Wednesday, November 3, 2010

Faster Flash Recycling Times - Another Set of Family Portraits


I can't believe it's been two years since I took studio portraits of our children and grandchild.  Only now the family is larger - our 2nd grandson is starring in this set.

I'll go into more details about how I made these in a minute (including how I got around the flash recycling requirements when shooting an uncooperative 2-year-old), but first here are a few of my favorite shots from the session (and as always, click on any image to make it larger):
 








How I did it
The setup I used wasn't entirely different from what I described in my blog two years ago.  But I did leave out some details then so I'll fill them in here.

First of all, these shots were done with only one flash and a plain black backdrop.  (Two years ago I just hung a black sheet on the wall.  Now you can see by the photo below that I have upgraded things a bit with a pull-down shade.)


 The light source is a softbox designed specifically to accommodate small wireless accessory flashes.  In my case it is the Lastolite EZYBOX softbox.   If you can't afford that, remember you can achieve the same results using The 5 Dollar Studio I described back in July.  The only thing that's important is that you put a diffuser between the flash and your subject.


To make sure the camera picked up no ambient light, I set my A900 to 1/200th of a second at f/11, and set my Minolta 5600 flash to manual output; 1/2 power.  (You can't use TTL flash metering with black backgrounds, since the camera will try to make the scene render as 18% grey.)  And my portrait lens of choice is my trusty old Minolta 80-200 f/2.8 G.


Recycling Time

One of the problems I experienced this time around was that I had an enthusiastic 2-year-old whose expressions changed every nanosecond, and often I'd be taking flash pictures a half second apart.  Normally accessory flashes like the 5600 just can't recycle that fast, which is why studio photographers spring for the more expensive strobes: faster recycling and more light.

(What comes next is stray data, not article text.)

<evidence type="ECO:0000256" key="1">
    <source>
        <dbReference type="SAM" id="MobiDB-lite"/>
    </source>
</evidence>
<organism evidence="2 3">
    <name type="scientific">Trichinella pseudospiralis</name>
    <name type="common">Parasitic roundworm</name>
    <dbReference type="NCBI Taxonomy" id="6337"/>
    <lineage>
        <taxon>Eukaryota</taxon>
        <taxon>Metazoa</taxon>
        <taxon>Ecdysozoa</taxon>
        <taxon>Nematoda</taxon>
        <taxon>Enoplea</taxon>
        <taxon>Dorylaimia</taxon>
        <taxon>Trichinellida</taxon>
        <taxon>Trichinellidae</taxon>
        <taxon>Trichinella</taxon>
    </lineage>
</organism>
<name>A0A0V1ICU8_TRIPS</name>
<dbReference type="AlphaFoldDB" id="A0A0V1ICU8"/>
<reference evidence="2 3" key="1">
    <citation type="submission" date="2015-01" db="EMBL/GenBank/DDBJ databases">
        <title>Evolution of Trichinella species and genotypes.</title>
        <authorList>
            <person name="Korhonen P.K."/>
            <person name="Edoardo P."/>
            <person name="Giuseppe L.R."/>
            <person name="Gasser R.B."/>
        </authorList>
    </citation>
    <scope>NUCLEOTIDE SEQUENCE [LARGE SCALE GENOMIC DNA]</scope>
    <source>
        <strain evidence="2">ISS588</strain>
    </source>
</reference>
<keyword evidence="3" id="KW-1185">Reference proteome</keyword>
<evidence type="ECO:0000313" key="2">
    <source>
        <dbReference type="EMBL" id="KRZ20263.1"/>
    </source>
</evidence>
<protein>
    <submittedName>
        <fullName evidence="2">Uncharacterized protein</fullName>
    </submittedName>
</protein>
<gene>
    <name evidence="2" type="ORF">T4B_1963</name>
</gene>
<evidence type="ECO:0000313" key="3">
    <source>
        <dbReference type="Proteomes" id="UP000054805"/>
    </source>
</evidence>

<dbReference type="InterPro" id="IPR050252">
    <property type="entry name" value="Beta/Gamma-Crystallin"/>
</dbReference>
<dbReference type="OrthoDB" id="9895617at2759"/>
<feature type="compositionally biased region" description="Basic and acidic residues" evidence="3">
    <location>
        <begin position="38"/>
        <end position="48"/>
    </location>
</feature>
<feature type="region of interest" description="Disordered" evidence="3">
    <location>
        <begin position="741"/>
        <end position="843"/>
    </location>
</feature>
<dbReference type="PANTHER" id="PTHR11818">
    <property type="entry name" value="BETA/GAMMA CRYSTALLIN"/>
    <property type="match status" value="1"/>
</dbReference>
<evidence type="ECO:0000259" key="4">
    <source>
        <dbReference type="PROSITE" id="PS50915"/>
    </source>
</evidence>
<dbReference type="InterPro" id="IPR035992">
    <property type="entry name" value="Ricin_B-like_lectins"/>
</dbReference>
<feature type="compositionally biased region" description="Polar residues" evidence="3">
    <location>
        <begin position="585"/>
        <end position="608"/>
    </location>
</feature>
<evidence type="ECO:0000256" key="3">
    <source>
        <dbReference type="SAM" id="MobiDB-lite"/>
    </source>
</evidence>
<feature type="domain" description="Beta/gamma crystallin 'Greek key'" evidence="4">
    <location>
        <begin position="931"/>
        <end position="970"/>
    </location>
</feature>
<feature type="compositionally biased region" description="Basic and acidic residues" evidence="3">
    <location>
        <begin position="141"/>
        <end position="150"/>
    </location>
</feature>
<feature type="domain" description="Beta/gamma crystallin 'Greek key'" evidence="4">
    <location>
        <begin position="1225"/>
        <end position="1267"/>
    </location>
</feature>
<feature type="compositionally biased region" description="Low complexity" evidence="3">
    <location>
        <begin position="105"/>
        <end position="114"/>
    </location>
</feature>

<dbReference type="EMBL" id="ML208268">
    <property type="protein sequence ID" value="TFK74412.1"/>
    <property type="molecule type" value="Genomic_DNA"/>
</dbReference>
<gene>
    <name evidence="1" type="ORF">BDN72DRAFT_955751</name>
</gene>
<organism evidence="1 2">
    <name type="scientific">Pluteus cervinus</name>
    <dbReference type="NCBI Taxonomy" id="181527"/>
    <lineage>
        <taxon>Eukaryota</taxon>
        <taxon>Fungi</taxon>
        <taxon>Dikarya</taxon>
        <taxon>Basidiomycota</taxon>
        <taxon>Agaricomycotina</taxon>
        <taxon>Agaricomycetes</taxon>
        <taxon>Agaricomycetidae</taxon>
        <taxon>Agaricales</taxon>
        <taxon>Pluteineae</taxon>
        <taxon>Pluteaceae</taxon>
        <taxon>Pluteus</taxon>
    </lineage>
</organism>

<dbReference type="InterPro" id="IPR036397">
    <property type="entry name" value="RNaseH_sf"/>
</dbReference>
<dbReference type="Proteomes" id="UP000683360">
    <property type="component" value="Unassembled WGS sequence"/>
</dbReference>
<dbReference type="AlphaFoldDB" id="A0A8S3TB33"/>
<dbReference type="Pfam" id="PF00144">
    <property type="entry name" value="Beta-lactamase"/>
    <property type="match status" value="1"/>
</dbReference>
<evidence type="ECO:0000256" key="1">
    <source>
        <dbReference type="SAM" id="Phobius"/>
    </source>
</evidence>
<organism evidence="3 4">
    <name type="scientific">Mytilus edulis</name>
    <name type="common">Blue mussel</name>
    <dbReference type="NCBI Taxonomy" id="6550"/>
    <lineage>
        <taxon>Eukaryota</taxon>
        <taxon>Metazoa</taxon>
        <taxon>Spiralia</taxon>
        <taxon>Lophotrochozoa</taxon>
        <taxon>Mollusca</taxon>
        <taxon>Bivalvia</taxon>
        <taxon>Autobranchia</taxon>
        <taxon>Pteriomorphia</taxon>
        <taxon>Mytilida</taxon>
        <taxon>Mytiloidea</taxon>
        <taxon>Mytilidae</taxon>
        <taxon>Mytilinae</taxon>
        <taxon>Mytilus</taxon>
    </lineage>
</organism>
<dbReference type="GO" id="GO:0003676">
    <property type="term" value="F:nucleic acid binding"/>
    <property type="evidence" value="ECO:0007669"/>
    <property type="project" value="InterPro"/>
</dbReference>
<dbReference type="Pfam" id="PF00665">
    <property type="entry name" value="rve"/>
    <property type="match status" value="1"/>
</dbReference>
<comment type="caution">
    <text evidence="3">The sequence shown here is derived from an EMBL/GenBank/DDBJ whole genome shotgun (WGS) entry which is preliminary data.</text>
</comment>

I solved the problem a different way.  Say hello to Nickel-Zinc AA batteries, your dream batteries when you're shooting toddlers.  These batteries have a higher-than-normal voltage and low internal resistance.  Put them into your accessory flash and your recycle time after a full discharge is less than a second!  There is one caveat to their use, though.

 I first learned about these fast-recycling batteries at my favorite wireless flash website, strobist.com (http://strobist.blogspot.com/2010/01/new-nizn-batteries-offer-lightning-fast.html), and in addition to describing the fast recycling time, some youtube videos were shown of just how quickly a flash will overheat when shooting about 20 shots in a row at full power.  Judging by the comments below the posting and by other postings I read over at dpreview.com, that article left readers with the impression of “if you use these batteries, your flash will overheat”.   While it’s nice to know the limits of your equipment before you take it out in the field, it is also true that this demo is not in any way a typical use of a wireless flash (and if it is you should be using monolights anyway).  Probably the more important limitation to know of is that you won’t get as many flashes per charge (I got about 200 flashes at 1/2 power), and that the batteries won’t hold their charge as long when sitting on a shelf.

The upshot: Fewer missed priceless expressions.

Next month I'll talk about the special considerations of shooting skin tones when you know your final product will be B&W.  (And also if you don't know.)

New NEX Ebook

The new book on the NEX 3 and 5 is now out!  The NEX is probably the 2nd best travel camera I've ever owned (the KM A2 being the first - one day I'll write a blog entry singing its praises.)  And it's got so many features per cubic inch that it took me quite a bit of time to pour through them all and compile this book.  There's a chapter on movie mode and understanding the endless alphabet soup that are video standards.  There's a chapter just explaining some of this camera's more innovative features (Sweep Panorama, Handheld Twilight and Anti-Motion blur come to mind.)  I show you other uses for the 3D pictures it takes in case you don't want to invest in a 3D TV.  I talk about playing movies on your PS3.  And for the first time the Table of Contents and internal references in this new ebook are all hyperlinked.